AOL’s eventual strategy had been to make Netscape an open source effort, fostering innovation and building community with the Mozilla Project. Unfortunately, it was a strategy that took many years to fully bear fruit. It was also a strategy that fundamentally changed what the Netscape browser was all about.

Instead of Netscape remaining a browser technology, Netscape became a browser brand. Instead of Netscape remaining an innovator, it became merely a delivery mechanism for technology that could be had directly from the true technology innovator — Mozilla.

Certainly, the first few Mozilla.org releases were not as polished as what AOL initially made available to its Netscape users. In time, however, Mozilla’s own star shined brighter than Netscape’s.

This really shouldn’t come as a surprise. Time and again, the technology market has proven that though brands are important, technology itself is the real brand. It’s a lesson that IBM learned with Microsoft having control of the PC operating system and it’s a lesson Yahoo learned from Google, which had once been the search technology underlying the Yahoo index.

In Mozilla’s case, former Netscape engineers like Brendan Eich, who created JavaScript while at Netscape, continued technology advancement under the Mozilla banner. And with the Firefox browser, both the former Netscape technology and the people who worked on it while at Netscape found another chance to innovate the browser market.

Mozilla’s development came while Internet Explorer lay relatively dormant to improvement, as Microsoft rested on its laurels.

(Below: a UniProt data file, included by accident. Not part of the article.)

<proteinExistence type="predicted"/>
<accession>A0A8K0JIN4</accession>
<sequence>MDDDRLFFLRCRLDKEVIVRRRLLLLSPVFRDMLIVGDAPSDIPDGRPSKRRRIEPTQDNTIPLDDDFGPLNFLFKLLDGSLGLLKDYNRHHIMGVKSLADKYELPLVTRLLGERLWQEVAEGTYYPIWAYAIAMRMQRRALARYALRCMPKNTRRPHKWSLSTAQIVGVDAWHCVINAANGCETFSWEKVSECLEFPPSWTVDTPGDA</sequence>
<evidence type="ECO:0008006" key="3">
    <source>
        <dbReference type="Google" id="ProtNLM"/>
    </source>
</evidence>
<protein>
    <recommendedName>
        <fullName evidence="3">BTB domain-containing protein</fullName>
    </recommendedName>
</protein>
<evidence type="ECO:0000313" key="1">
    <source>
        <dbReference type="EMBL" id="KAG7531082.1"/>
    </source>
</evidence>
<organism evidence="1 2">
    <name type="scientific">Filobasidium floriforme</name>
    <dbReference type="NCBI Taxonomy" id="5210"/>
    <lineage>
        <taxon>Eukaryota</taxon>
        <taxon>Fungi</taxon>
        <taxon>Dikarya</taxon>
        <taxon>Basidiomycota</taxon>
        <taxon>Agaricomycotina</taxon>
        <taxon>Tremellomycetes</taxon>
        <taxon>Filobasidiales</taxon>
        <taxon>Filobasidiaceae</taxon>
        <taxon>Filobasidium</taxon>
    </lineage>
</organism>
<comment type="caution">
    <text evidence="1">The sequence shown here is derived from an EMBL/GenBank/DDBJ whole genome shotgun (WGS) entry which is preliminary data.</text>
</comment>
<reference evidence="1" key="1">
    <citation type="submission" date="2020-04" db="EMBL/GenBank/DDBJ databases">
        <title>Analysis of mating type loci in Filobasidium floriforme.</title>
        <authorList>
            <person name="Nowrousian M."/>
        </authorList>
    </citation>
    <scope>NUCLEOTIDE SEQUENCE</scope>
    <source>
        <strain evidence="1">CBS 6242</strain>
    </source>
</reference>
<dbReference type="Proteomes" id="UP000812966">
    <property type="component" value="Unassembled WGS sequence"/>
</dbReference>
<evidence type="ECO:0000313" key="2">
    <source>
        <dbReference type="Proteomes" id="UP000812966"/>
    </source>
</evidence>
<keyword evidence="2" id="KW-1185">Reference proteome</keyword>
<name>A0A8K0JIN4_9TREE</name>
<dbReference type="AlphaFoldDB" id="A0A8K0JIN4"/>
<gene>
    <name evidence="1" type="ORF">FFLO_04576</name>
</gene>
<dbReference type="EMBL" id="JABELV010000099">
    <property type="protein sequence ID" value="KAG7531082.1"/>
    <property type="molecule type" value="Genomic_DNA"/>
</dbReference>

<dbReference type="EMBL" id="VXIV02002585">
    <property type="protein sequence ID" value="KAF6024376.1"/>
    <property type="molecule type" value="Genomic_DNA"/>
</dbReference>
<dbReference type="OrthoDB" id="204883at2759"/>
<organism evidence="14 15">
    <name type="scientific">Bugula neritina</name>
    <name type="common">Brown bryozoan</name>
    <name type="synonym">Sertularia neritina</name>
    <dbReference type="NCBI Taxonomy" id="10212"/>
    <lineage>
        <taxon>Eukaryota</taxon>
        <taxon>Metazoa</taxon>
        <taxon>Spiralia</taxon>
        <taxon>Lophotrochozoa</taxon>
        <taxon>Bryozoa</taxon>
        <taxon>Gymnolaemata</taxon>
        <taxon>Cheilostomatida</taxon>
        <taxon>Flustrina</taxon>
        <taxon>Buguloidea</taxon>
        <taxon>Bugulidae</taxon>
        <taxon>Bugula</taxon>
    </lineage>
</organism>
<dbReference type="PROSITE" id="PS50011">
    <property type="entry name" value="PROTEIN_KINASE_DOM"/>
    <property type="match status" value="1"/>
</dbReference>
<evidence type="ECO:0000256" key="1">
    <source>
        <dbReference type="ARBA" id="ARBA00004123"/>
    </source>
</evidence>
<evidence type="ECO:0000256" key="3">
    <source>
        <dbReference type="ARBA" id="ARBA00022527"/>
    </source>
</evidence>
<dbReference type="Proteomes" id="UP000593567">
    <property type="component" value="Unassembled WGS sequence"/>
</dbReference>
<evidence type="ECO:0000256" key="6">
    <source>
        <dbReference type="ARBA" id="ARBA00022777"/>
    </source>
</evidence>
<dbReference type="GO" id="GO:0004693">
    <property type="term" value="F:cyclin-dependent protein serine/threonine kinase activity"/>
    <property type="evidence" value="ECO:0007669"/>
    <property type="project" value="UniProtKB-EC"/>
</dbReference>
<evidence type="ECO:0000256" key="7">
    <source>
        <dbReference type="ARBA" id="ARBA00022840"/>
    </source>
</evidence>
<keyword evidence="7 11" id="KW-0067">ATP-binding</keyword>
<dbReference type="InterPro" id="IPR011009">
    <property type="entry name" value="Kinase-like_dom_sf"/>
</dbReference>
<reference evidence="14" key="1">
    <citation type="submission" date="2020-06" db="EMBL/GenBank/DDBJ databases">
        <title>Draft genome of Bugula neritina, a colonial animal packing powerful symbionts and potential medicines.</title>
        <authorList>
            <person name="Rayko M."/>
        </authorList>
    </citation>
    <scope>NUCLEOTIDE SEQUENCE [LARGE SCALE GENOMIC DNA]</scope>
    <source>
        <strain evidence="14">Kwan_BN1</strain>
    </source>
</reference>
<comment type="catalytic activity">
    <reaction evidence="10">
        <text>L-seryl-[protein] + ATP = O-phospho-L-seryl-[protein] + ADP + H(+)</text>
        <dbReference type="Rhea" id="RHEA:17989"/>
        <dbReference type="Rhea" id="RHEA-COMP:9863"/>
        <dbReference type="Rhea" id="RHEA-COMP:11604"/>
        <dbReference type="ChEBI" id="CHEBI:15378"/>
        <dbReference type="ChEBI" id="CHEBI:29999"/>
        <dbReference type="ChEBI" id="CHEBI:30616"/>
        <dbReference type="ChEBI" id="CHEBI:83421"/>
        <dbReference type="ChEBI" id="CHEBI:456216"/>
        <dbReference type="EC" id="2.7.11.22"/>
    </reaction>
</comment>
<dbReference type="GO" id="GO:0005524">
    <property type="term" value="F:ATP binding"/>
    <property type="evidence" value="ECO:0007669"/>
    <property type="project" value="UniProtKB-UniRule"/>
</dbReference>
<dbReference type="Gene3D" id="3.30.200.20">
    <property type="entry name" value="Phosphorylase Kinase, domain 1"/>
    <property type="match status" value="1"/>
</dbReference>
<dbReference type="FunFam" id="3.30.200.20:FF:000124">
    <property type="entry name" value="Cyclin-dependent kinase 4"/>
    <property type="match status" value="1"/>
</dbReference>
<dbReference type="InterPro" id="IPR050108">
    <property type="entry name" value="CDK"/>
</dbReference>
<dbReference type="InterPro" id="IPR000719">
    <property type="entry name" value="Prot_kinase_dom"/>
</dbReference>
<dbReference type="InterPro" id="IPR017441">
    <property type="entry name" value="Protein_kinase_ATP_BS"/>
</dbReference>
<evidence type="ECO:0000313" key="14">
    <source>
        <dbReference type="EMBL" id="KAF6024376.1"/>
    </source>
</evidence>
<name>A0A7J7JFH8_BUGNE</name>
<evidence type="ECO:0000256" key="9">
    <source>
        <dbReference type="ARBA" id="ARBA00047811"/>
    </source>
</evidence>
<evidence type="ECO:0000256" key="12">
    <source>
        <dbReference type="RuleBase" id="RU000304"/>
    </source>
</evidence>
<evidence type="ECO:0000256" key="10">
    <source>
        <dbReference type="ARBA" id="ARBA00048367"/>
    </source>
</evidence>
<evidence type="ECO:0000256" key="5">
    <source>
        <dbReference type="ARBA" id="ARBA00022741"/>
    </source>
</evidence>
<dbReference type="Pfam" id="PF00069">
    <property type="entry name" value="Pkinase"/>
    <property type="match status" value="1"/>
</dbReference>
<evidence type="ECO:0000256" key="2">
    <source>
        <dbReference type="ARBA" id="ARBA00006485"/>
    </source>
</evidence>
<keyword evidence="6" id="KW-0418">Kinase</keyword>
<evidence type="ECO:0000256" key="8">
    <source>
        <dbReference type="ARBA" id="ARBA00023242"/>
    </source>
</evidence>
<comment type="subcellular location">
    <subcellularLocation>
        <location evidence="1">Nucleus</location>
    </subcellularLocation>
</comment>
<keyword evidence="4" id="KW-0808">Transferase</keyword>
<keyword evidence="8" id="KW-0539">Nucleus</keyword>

Yet even as Firefox continued to innovate and gain ground against IE, its success never really helped Netscape, though. AOL, while, supportive of Mozilla, did little to further promote and expand the Netscape browser itself even with the renewed technology and enthusiasm behind Firefox.

Had there been some kind of direct correlation between Netscape and Firefox and an energetic, renewed push from AOL, Netscape could very well still live in 2008 and beyond.

Today, the Netscape brand still elicits nostalgia from those who hear the name. For many, Netscape had been their first browser and their first gateway onto the Web. Yet few can deny that while official support for the Netscape browser will end in 2008, Netscape as a technology has been gone a long time.

The heir to its legacy, Mozilla, has learned from the tragedy of its forebear.

Though Firefox is free, the modern Web environment has allowed Mozilla to make millions from the browser, thanks mostly to Google. And as an open source effort, vendors like Google, IBM and Red Hat
have helped to make Firefox a strategic platform for their respective efforts.

By keeping Firefox a profitable, strategic technology, Mozilla may well avoid Netscape’s fate. Ultimately, however, the success or failure of a vendor rests on its technology and its ability to innovate. Netscape sealed its fate when it stopped being a technology vendor and stopped innovating.

Goodbye, Netscape. You were my first, but I’ve moved on, and so has everyone else.